Legal Question in Business Law in California

We are dissolving our LLC. I am going on my own. Can I still use the website? I will remove all instances of the LLC company name.

Asked on 1/07/15, 11:34 am

3 Answers from Attorneys

Frank Natoli Natoli-Legal, LLC

Who knows? The IP created likely belongs to the entity and as such is not owned by any individual member. At a minimum, I would enter into a written agreement that will allow you to possess any asserts such as the IP, domains, etc. You cannot just assume you can control what was company property.

Yours is a fact intensive situation that should be talked over with a lawyer in private.

If you would like to discuss further over a free phone consult, feel free to contact me anytime that is convenient.

Our firm is now referred by the American Bar Association (see under the New York section):

Kind regards,



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DISCLAIMER: this is not intended to be specific legal advice and should not be relied upon as such. No attorney-client relationship is formed on the basis of this posting.

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Answered on 1/07/15, 11:38 am
Timothy McCormick Libris Solutions - Dispute Resolution Services

Mr. Natoli's answer is sort of right. He is right that the right to USE the website apparently belongs to the LLC and that you should talk to an attorney directly about this.

Beyond that he is wrong, at least under California law. It is impossible to say if the website belongs to the LLC based on the limited information in your question. Was the LLC created after the web domain was obtained? Was ownership of the domain transferred to the LLC? If not, who is the registered owner of the web domain? Was the website content created after the LLC was formed? Who paid for it to be developed or was it developed in house by LLC members or employees? In short, there is a great deal of unknown information that is needed to determine who owns the rights to the domain and its content. Then once that is determined, unless it is clearly you in all regards, you need to sort out who gets ownership of the domain and content as part of the LLC dissolution.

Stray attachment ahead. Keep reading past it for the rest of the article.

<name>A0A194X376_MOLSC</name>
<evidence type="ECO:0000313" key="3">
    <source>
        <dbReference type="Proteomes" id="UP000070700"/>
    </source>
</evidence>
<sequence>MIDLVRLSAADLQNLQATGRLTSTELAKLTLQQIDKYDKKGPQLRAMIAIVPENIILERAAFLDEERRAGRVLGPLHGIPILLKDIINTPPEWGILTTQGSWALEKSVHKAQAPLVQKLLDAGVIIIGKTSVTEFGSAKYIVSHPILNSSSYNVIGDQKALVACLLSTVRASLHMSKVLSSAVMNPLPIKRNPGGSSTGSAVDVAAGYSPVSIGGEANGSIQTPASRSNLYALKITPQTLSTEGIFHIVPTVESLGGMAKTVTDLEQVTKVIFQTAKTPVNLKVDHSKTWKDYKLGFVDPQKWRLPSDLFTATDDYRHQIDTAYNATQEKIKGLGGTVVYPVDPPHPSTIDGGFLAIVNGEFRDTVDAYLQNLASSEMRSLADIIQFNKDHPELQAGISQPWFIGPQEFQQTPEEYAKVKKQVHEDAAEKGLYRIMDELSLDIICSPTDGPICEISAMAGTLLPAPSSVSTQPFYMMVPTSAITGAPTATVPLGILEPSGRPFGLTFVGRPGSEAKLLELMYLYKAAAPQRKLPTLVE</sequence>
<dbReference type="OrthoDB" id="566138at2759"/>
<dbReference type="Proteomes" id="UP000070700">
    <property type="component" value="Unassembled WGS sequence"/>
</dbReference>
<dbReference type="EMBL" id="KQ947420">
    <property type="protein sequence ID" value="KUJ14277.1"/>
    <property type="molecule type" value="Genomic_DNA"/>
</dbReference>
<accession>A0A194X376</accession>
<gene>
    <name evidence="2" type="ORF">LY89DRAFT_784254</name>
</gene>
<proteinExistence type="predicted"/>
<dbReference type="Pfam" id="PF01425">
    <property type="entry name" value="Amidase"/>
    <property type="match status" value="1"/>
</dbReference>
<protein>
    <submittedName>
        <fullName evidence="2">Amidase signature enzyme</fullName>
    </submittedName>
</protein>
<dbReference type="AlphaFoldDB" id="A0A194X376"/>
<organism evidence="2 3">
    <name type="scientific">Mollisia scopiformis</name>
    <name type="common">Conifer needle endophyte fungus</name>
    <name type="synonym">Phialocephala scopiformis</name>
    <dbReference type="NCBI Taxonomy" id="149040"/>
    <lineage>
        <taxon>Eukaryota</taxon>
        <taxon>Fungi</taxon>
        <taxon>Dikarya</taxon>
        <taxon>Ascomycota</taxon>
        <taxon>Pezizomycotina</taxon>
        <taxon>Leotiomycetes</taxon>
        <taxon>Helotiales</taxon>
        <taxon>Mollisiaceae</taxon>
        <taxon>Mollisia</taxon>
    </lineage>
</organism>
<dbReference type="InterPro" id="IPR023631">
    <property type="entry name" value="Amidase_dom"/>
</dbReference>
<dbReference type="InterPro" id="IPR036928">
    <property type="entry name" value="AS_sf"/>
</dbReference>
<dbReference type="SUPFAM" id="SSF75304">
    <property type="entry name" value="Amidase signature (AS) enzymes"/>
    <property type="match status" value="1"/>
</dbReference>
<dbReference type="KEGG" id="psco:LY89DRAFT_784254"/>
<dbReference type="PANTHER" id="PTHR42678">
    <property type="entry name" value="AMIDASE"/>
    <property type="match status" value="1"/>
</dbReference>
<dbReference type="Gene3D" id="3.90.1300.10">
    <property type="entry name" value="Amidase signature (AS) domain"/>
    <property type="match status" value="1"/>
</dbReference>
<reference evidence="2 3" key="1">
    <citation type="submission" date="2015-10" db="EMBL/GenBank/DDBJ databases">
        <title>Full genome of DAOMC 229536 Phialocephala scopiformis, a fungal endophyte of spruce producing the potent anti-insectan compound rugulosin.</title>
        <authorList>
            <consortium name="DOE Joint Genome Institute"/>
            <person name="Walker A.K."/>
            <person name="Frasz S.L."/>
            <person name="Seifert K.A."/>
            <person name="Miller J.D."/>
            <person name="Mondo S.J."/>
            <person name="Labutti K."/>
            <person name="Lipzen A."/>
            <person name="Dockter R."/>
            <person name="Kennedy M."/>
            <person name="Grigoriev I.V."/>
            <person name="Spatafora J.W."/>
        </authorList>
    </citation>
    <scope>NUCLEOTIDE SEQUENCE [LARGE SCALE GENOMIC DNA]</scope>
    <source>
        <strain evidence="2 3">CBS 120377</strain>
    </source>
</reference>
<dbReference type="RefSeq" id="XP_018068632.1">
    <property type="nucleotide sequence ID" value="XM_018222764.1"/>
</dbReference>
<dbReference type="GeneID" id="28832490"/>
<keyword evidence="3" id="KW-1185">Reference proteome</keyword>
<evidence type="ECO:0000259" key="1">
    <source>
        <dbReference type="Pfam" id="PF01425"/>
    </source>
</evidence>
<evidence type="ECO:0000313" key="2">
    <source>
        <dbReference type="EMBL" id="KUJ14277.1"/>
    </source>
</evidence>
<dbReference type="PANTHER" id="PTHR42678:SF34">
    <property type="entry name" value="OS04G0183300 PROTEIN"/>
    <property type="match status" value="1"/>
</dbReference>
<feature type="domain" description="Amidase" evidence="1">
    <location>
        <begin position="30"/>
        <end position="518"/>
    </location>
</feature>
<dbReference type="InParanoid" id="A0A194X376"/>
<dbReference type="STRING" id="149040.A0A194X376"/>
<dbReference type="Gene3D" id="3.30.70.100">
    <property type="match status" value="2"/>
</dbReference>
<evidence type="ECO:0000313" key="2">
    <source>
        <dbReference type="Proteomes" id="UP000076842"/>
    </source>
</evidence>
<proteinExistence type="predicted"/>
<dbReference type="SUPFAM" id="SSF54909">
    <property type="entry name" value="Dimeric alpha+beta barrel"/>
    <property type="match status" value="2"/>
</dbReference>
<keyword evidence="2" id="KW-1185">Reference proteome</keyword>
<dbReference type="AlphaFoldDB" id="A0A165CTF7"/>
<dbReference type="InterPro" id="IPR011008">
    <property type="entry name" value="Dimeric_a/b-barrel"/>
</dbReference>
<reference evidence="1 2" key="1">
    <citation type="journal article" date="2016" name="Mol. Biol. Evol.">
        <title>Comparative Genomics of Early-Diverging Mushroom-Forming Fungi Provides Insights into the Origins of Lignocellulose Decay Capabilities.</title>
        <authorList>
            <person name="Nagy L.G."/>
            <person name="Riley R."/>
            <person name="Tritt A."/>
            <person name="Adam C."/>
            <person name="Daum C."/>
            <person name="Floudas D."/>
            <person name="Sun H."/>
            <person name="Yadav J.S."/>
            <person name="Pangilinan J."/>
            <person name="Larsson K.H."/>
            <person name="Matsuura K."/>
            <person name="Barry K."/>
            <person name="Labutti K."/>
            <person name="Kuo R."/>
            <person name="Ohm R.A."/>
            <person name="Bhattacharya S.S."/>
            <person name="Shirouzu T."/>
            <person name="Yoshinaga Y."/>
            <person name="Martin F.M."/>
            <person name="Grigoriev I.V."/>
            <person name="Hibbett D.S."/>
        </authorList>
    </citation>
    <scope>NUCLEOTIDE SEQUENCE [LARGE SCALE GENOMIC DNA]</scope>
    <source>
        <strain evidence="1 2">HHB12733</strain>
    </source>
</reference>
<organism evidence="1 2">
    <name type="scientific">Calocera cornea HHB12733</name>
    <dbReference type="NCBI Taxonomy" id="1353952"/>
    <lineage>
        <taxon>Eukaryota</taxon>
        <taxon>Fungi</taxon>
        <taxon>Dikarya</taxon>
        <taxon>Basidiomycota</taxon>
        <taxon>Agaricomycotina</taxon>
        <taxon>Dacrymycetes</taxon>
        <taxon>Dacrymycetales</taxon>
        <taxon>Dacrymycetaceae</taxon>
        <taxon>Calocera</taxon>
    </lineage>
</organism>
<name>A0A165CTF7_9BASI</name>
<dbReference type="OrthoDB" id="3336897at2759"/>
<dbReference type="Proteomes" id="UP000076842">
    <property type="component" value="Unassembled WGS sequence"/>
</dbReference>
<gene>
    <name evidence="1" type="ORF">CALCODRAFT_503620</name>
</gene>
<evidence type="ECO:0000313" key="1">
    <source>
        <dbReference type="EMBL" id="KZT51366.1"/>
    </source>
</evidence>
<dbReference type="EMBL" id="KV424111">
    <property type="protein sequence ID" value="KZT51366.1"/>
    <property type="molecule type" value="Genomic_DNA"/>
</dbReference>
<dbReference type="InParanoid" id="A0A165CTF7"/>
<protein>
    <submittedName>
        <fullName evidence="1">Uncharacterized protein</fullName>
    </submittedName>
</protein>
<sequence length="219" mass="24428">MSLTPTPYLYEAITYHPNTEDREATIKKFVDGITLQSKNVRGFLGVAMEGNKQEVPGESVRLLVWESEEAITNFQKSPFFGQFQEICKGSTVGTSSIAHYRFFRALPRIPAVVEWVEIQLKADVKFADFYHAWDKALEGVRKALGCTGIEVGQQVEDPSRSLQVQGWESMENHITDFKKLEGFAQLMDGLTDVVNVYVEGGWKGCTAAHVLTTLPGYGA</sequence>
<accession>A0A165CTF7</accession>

Again, as I said, Mr. Natoli is right that you need to consult with an attorney. He is wrong again, however, that you should consult him, since neither he nor his partner is licensed to practice law in California and it would be a crime under California law for him to advise you unless you are both in a state in which he is licensed.

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Answered on 1/07/15, 12:09 pm
Keith E. Cooper Keith E. Cooper, Esq.

How the LLC assets (including the website) are distributed after the LLC is dissolved should be set out in an agreement among the members. It is very likely addressed in the LLC's operating agreement, but, if not, the LLC members can decide among themselves and come to an agreement. Whatever arrangement you come to should be in writing and signed by all the LLC's members.

You should be aware that entities are governed by state law. As Mr. McCormick has pointed out, the first attorney who answered this, Mr. Napoli, is not licensed in Calfornia and therefore cannot legally give advice on California law. It is a mystery why LawGuru allows Mr. Napoli to answer questions posted by California residents regarding California law, about which he clearly has no expertise. Perhaps this underscores the fact that no response on LawGuru should be construed as legal advice and no attorney-client relationship is created.

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Answered on 1/30/15, 1:47 pm

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